Polk's touchdown made it 13-0 and Demitrius Bronson scored next from 12 yards away to make it 20-0. The Purple concluded a perfect first half — scoring TDs on all four drives — when Locker hit running back Willie Griffin with a short pass that Griffin turned into a 29-yard TD.
That was typical of UW's passing attack, which centered on short and intermediate routes and also favored a heavy dose of play-action.
"That gets the defense on their toes," said Kearse, who led the Huskies with five catches for 70 yards and had the final score of the day on an 8-yarder from Locker. "We didn't have that many play-actions last year, and the defense knew it was going to be a run or a pass. This year they have to worry about both."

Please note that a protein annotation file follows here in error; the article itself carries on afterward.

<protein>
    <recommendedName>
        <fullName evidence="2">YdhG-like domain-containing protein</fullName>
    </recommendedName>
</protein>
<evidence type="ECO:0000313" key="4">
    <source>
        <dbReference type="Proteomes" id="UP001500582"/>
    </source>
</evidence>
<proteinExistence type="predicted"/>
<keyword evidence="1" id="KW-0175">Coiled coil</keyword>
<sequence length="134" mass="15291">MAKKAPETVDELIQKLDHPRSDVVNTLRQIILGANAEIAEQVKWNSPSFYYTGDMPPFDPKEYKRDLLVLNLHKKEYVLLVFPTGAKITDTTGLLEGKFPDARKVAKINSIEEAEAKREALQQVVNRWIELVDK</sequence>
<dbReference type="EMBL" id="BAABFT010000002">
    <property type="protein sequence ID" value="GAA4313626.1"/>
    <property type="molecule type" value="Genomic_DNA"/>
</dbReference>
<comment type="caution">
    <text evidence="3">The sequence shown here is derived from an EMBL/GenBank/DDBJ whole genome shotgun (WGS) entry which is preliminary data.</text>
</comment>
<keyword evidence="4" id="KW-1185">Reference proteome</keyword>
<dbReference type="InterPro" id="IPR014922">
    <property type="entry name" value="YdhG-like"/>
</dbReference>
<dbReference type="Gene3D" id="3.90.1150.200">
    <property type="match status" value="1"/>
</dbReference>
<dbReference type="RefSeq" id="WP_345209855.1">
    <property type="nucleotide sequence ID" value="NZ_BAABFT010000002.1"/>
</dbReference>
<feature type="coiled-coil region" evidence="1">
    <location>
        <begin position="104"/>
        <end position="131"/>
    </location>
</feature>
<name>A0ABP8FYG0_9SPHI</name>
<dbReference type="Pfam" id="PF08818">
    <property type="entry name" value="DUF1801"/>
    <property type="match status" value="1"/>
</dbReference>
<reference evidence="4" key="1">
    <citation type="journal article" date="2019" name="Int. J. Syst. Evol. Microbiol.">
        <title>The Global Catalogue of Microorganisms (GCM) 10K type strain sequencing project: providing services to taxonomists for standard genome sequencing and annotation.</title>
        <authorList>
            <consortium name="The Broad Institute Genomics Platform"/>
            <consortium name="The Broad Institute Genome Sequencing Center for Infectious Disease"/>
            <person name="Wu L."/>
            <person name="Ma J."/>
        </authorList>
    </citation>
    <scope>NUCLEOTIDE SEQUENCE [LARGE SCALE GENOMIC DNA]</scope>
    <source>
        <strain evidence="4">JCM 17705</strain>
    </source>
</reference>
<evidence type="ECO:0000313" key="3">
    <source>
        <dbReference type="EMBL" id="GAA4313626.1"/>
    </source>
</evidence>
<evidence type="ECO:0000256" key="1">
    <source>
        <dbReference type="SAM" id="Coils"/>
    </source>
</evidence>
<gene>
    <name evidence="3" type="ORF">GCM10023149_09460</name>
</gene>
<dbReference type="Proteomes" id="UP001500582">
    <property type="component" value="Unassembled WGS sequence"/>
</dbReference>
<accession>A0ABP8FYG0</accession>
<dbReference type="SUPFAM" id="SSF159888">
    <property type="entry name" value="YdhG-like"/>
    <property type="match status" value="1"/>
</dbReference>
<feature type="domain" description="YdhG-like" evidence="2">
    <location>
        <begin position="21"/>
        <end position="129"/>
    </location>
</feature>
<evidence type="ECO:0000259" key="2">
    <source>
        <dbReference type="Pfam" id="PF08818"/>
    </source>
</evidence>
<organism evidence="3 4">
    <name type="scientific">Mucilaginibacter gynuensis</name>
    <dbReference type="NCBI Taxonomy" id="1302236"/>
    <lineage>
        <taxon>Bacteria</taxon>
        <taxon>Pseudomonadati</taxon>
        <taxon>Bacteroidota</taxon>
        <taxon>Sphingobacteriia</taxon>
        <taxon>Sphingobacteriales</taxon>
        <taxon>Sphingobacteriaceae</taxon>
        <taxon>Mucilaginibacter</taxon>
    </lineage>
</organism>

The offense had two scoreless drives in the second half but it didn't matter as the No. 1 defense pitched a shutout, allowing the White offense to get close only once, a drive that stopped on the day's lone turnover, a fumble recovery by Nate Williams.
Players agreed that it was a great ending to a spring they hope serves as a springboard to a turnaround.
"Everybody is working three times as hard as before," said linebacker Mason Foster. Everybody wants to play for these coaches and they are coming out and competing every day, whether it's in the weight room or video games at the house. It's just a different mentality."
• There were no significant injuries.
Bob Condotta: 206-515-5699 or firstname.lastname@example.org
Copyright © 2009 The Seattle Times Company